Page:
10 Most Impactful Trade Deadline Moves of the Past 10 Years
The landscape of the 2013 Major League Baseball season will change over the next week.
From major to minor moves at the non-waiver trade deadline, proven veterans will be added for the stretch run, while franchises cast away the futures of unproven products.
In some cases, the results will be disastrous. On Thursday, Zack Wheeler of the New York Mets continued his strong opening act in the big leagues, moving to 4-1 with a 3.72 ERA during a victory over the Atlanta Braves. Meanwhile, the team that traded him at the deadline two years ago, the San Francisco Giants, continues to struggle in 2013 due to a lack of pitching depth.
On the other hand, a major deadline move can be the difference between missing the postseason or reaching October. In 1998, the Houston Astros gave up a haul for Randy Johnson, but reaped the benefits of the Big Unit dominating the National League down the stretch to lead the Astros to the NL Central title.
Over the past decade, there has been no shortage of major moves around July 31.
Here are the 10 most impactful trade deadline moves of the past 10 years.
2003: Cubs Acquire Ramirez and Lofton from Pirates
If not for the trade between the Cubs and Pirates in late July of 2003, the name "Steve Bartman" wouldn't elicit anger and frustration from the city of Chicago.
Yes, eventually the 2003 Cubs season ended in heartbreak in Wrigley Field, but simply qualifying for the postseason and advancing to the National League Championship Series was a major achievement, buoyed by adding Aramis Ramirez and Kenny Lofton into a lineup that already included Sammy Sosa and Moises Alou.
Ramirez, 25 years old at the time, added 15 home runs and slugged .491 down the stretch. Lofton, a veteran nearing the end of a borderline Hall of Fame career, posted a 120 OPS-plus and scored 39 runs after assuming the leadoff duties upon arriving in Chicago.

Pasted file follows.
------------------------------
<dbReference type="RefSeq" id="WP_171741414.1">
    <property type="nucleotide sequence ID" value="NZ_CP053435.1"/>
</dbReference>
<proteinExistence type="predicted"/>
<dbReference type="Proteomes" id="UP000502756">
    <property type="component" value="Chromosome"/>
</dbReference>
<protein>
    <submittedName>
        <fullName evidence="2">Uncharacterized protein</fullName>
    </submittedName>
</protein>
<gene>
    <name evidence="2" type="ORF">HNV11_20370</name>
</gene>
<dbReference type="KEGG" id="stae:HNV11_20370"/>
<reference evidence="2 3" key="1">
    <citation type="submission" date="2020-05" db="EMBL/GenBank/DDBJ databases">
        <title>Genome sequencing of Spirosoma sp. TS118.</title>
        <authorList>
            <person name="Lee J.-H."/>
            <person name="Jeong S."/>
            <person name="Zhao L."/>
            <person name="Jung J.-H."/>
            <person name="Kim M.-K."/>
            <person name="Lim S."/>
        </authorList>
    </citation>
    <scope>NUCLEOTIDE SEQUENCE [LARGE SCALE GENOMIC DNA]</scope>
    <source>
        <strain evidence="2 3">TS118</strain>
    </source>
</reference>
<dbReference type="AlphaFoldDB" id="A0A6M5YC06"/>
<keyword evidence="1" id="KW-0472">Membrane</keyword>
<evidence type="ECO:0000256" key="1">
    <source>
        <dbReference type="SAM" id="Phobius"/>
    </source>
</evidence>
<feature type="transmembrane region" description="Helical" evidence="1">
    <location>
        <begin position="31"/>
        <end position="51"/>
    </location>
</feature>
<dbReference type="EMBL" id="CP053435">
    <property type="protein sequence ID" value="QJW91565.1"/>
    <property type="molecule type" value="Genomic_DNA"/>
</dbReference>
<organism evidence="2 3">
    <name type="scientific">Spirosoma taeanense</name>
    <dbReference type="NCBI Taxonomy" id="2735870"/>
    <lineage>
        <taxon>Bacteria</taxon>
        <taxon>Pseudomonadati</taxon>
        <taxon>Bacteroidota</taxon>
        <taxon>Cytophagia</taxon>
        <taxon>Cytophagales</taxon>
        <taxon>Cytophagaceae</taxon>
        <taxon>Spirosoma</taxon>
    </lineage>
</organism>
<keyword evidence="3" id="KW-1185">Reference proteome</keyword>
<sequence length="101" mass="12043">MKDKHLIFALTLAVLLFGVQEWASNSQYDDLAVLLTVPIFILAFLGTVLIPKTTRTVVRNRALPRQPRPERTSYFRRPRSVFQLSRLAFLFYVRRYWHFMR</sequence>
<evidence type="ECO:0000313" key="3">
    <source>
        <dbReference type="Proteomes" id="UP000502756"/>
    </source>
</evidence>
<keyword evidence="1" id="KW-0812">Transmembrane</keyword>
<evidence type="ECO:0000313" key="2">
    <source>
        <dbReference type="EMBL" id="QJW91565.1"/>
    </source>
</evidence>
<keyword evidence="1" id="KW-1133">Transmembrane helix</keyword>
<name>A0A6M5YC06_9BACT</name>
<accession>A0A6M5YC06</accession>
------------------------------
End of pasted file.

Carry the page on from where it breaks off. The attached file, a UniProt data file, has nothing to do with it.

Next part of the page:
Prior to the disappointing finish, the Cubs looked like a World Series team. They wouldn't have been close without Ramirez and Lofton.
2003: Twins Acquire Shannon Stewart from Blue Jays
While it's easy to forget now while watching a listless Twins team play in Target Field, the franchise had a run of dominance in the 2000s, and the Metrodome was rocking in October.
During the 2003 season, despite the star power of Torii Hunter, underrated bat of Corey Koskie, glove of Doug Mientkiewicz and emergence of Johan Santana in the rotation, the Twins wouldn't have reached October baseball without adding outfielder Shannon Stewart in a trade with the Toronto Blue Jays.
In the second half of the season, Stewart caught fire in the Twin Cities, hitting .322, posting a 124 OPS-plus, scoring 43 runs and driving in 38 as the Twins captured the American League Central title.
Minnesota bought low on an on-base machine, trading for Stewart in the midst of a down year (.347 in Toronto), instead banking on a player who had posted a .371 OBP from 1997-2002.
Not surprisingly, Stewart posted a .384 OBP in 65 games for the 2003 Twins.
2004: Boston Shakes Things Up
One of the greatest comeback stories in the history of sports probably wouldn't have occurred if Theo Epstein didn't have the guts to trade a Red Sox icon in an effort to shake up the culture and direction of the 2004 team.
When Boston moved Nomar Garciaparra just hours before the trade deadline, bringing back Orlando Cabrera and Doug Mientkiewicz, surprise and shock shot across the game of baseball.
Months later, after Mientkiewicz's defense and Cabrera's durable, steadying presence at shortstop helped the Red Sox make a remarkable run at the American League Wild Card, the narrative changed.
Nomar, the former five-time All-Star who refused a contract extension in spring training, became the distraction and reason for the 2004 Red Sox's disappointing first half. In his absence, the team took off, capturing a World Series for the first time since 1918.
2004: Carlos Beltran Ignites Houston
Through the first 88 games of the 2004 season, the Houston Astros were one of the sport's most disappointing teams. When the team fired manager Jimy Williams amidst a 44-44 start, the franchise seemed poised to waste a roster that included Craig Biggio, Jeff Bagwell, Roger Clemens, Roy Oswalt, Brad Lidge, Jeff Kent and Lance Berkman.
Of course, everything changed when the team acquired center fielder Carlos Beltran in a trade with the Kansas City Royals.
According to Baseball-Reference, during his 90 regular-season games in Houston, Beltran smashed 23 home runs, stole 28 bases and provided the team with 4.5 wins above replacement in just over half a season, but that proved to just be a precursor to bigger things in October.
When the postseason arrived, Beltran put on one of the greatest shows in the history of the sport, carrying the Astros to the brink of a World Series by hitting eight home runs in 12 playoff games.
2006: Brian Cashman Steals Bobby Abreu from Philadelphia